National GDP (I am thinking of the US and UK here) increases but the dividends of that increased national wealth are distributed almost exclusively amongst the very top percentiles.

That is my anecdotal experience. That is what I believe. That is the (limited) evidence I am aware of.

But surely, if this picture is true, we can point to more concrete evidence of this than my one simple (stolen - Thanks RAZ) graph?

Surely if this is true there is a whole heap of economic data that supports this view? If so where is it?

What am I missing?


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Dr Adequate
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Posts: 12776
Joined: 07-20-2006
Member Rating: 2.3


Message 41 of 404 (659226)
04-13-2012 1:52 PM
Reply to: Message 40 by Straggler
04-13-2012 1:44 PM


Re: Data Data Data....
Surely if this is true there is a whole heap of economic data that supports this view? If so where is it?

What am I missing?

Well, we could compare a lot of different countries, and see if (for example) socialized healthcare invariably leads to ruin.

What we can't do is take a statistically significant number (say, 1000) of Americas, divide these Americas into two randomly selected groups, govern one group one way and the other group another way, and then have someone blinded as to the precondition decide which of them is doing better. We have to make do with what we have.


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Replies to this message:
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Straggler
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Posts: 9960
From: London England
Joined: 09-30-2006
Member Rating: 2.4


Message 42 of 404 (659228)
04-13-2012 2:06 PM
Reply to: Message 41 by Dr Adequate
04-13-2012 1:52 PM


Re: Data Data Data....
I'm happy to consider what we have.

What I am genuinely less sure about is what relevant data we do indeed have.

Is the graph I stole from RAZ the be-all-and-end-all of evidence against trickle down theory? Or is there more?

If so what is the core evidence that refutes trickle down economic theory?


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Huntard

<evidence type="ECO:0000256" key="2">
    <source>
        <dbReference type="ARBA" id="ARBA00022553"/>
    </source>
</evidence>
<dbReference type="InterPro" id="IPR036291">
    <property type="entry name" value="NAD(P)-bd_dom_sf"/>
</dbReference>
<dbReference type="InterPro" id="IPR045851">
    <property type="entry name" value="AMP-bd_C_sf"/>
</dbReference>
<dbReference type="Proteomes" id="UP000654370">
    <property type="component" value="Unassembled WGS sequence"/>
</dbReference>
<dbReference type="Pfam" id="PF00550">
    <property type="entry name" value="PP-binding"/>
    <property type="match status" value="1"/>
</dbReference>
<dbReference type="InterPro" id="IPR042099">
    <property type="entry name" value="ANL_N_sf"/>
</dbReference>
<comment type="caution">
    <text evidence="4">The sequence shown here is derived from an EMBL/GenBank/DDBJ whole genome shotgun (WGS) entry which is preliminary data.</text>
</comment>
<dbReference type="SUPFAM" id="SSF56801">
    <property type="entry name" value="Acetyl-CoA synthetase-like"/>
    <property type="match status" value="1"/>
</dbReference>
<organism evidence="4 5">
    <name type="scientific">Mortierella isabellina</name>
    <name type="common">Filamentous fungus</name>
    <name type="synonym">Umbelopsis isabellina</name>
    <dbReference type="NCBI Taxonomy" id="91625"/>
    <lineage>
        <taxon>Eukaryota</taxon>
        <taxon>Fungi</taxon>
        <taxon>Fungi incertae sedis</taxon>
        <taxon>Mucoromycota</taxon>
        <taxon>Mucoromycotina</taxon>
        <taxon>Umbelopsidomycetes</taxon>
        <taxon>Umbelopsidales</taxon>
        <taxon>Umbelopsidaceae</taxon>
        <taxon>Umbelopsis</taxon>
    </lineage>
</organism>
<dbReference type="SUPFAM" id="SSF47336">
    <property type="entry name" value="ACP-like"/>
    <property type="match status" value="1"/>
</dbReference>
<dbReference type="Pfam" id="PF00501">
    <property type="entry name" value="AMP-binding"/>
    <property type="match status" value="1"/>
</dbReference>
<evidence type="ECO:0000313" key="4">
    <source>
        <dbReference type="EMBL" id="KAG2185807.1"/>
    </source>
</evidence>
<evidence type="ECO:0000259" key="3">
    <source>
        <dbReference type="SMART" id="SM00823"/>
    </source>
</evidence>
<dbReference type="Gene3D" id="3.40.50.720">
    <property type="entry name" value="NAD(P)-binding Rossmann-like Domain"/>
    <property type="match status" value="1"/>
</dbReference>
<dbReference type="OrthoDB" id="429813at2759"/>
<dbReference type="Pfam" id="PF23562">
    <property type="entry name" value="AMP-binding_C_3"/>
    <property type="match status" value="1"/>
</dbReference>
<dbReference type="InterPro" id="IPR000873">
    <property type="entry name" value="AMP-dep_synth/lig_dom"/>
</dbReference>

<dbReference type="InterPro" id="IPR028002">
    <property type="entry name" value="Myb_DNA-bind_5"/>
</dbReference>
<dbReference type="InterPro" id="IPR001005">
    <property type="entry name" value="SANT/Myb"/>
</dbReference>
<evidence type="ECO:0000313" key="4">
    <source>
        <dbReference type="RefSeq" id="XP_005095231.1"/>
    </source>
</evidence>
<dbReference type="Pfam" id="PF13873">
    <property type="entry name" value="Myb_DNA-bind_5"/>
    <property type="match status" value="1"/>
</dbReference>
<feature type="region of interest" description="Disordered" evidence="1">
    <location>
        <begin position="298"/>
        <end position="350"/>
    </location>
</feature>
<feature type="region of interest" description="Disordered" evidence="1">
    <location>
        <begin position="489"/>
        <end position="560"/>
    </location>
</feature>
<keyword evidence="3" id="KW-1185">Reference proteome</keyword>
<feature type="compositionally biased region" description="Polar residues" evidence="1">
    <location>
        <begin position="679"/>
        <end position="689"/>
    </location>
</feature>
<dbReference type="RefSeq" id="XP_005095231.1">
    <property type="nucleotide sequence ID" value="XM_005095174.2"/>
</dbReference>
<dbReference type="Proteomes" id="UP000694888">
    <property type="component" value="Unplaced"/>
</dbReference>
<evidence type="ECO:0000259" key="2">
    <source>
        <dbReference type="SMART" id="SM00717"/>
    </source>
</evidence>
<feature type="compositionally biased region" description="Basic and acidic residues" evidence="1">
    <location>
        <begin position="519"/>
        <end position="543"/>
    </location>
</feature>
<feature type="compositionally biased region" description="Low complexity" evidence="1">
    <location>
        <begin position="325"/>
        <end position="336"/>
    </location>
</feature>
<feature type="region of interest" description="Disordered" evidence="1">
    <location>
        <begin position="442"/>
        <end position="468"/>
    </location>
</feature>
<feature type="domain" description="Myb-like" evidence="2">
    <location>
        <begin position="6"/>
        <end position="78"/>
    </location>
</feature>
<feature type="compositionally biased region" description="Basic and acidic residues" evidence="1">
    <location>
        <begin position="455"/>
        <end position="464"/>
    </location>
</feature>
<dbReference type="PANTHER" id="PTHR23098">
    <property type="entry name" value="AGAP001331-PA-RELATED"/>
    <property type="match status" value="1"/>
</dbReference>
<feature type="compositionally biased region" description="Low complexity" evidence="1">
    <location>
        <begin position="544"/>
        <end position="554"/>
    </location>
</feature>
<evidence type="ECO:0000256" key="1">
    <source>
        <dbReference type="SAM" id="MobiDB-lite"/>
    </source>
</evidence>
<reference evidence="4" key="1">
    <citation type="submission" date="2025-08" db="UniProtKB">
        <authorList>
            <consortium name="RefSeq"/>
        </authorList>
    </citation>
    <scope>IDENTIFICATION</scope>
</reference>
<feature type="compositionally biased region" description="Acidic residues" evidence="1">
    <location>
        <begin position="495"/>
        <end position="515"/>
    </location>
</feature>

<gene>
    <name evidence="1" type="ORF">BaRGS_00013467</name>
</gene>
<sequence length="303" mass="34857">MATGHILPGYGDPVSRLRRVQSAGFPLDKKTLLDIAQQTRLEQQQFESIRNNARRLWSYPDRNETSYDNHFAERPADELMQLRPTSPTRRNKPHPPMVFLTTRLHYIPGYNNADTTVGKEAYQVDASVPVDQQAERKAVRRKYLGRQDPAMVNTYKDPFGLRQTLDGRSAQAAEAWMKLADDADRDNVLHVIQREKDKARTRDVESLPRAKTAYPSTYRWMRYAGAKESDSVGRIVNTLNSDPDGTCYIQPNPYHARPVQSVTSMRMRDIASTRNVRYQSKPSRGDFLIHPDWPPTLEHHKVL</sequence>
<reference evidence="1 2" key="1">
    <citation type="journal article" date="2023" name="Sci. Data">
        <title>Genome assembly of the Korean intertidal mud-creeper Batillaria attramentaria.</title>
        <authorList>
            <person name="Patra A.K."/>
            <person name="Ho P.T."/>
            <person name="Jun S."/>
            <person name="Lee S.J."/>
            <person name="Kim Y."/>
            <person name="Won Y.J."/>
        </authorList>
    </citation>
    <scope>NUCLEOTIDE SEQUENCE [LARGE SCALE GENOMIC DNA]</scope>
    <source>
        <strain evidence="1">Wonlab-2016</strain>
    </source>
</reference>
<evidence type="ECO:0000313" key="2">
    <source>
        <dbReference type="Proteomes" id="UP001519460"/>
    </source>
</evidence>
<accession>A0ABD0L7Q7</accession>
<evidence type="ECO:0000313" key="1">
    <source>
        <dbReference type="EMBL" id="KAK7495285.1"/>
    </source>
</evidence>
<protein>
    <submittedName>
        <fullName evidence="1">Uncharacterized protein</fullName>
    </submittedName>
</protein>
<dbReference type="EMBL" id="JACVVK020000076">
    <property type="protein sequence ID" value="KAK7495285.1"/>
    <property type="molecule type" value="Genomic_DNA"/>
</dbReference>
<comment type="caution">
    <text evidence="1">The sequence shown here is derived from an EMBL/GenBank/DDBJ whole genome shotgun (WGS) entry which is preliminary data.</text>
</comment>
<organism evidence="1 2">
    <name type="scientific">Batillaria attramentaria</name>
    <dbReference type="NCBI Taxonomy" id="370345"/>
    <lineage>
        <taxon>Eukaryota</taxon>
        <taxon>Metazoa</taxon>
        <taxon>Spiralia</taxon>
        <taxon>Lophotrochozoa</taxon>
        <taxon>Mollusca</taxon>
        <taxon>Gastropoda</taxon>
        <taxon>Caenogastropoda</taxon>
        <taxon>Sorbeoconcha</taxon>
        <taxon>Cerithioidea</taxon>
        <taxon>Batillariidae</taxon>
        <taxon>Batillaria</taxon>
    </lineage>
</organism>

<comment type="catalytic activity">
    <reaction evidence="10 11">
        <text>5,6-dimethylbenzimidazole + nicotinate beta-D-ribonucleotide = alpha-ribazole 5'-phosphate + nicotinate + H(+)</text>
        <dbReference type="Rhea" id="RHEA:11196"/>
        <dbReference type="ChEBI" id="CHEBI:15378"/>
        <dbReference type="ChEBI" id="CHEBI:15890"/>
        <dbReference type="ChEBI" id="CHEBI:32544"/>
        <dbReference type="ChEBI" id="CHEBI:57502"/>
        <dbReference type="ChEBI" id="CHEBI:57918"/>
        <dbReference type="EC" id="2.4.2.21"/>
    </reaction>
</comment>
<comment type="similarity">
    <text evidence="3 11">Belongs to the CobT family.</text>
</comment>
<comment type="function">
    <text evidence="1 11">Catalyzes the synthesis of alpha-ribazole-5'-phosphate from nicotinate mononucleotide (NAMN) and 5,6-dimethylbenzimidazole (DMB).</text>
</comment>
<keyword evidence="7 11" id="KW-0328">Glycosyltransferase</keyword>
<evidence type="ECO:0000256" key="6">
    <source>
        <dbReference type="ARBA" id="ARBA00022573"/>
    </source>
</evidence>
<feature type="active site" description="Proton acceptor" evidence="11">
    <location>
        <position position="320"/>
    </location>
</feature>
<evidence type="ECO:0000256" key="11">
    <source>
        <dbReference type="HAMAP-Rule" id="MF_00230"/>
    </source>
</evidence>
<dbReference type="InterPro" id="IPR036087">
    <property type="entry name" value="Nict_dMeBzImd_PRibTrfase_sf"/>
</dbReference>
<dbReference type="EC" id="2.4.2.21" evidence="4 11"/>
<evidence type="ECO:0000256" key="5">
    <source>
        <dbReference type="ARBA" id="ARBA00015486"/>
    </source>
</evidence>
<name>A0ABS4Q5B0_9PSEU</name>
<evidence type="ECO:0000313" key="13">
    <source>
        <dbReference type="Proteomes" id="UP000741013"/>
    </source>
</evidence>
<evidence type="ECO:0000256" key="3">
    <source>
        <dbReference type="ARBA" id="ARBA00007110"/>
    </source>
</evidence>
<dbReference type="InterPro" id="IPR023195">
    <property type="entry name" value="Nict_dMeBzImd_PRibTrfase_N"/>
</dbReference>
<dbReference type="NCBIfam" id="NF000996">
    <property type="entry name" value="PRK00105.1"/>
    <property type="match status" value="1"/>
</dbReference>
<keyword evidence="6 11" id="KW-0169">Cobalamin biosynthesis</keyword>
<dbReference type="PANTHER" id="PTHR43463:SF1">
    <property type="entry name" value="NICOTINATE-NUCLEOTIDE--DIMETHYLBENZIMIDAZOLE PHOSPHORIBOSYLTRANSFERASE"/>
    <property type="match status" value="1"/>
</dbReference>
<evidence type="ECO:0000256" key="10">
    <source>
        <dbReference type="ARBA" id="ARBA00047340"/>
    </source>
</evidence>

Member (Idle past 139 days)
Posts: 2854
From: Limburg, The Netherlands
Joined: 09-02-2008


Message 43 of 404 (659243)
04-13-2012 4:40 PM
Reply to: Message 42 by Straggler
04-13-2012 2:06 PM


Re: Data Data Data....
Straggler writes:

Is the graph I stole from RAZ the be-all-and-end-all of evidence against trickle down theory? Or is there more?


There is more.

If so what is the core evidence that refutes trickle down economic theory?

Most people are selfish fucking idiots.

Elaboration: Were people not selfish fucking idiots, "trickle down economics" would indeed mean that rich bastards wouldn't order 7 more houses with 23 bathrooms (you being English, can perhaps explain this, why does having one bathroom per bedchamber matter? I ask this because of all the "buying a new house in the UK" shows I've seen on the telly, most people are like "ooh, this one's got 3 bathrooms! LIKE!"), they build an entire block of new houses, renting them out. That's investment.


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Taq
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Joined: 03-06-2009
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Message 44 of 404 (659248)
04-13-2012 5:09 PM
Reply to: Message 26 by Percy
04-13-2012 8:00 AM


You said, "I don't think that anyone argues that rich people don't spend money in the local economy," so we agree that trickle down happens. The question I think you're raising is who can best decide how to dispose of the money of the rich, the rich themselves or the government through tax and spend programs.

If we are focusing purely on economic growth, it doesn't matter how the government spends it, as long as they do spend it. In another thread a while back someone said that it would be sound economic policy for the government to take tax revenue and just dump it out of an airplane onto the population below.

The idea, if I understand it correctly, is that money accumulates at the top and then stays there. The wealthy are wealthy because they keep their money, not because they spend all of their money. For example, we could compare Bill Gates who makes 1 million a year and 20 people who make 50k a year. At the end of the year, who is probably going to have more money in the bank? Bill Gates or all of the money that those 20 people have left? Probably Bill Gates. From the statistics I have seen, more and more money is being concentrated at the top. Whatever down trickle there is it is not as fast as the rush of money upwards.

Or to put it another way, if a small business pulls in a large profit are they going to hire someone even if demand does not dictate it? No. That would be bad business. You don't purposefully increase your labor costs for the same demand. The idea that companies will just automatically start hiring people because they have more money after taxes doesn't make sense, at least to an economic tyro like myself.

Edited by Taq, : No reason given.


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Taq
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Posts: 5230
Joined: 03-06-2009
Member Rating: 2.7


(1)
Message 45 of 404 (659249)
04-13-2012 5:13 PM
Reply to: Message 41 by Dr Adequate
04-13-2012 1:52 PM


Re: Data Data Data....
What we can't do is take a statistically significant number (say, 1000) of Americas, divide these Americas into two randomly selected groups, govern one group one way and the other group another way, and then have someone blinded as to the precondition decide which of them is doing better. We have to make do with what we have.

I think that experiment has already been done. It's called Canada.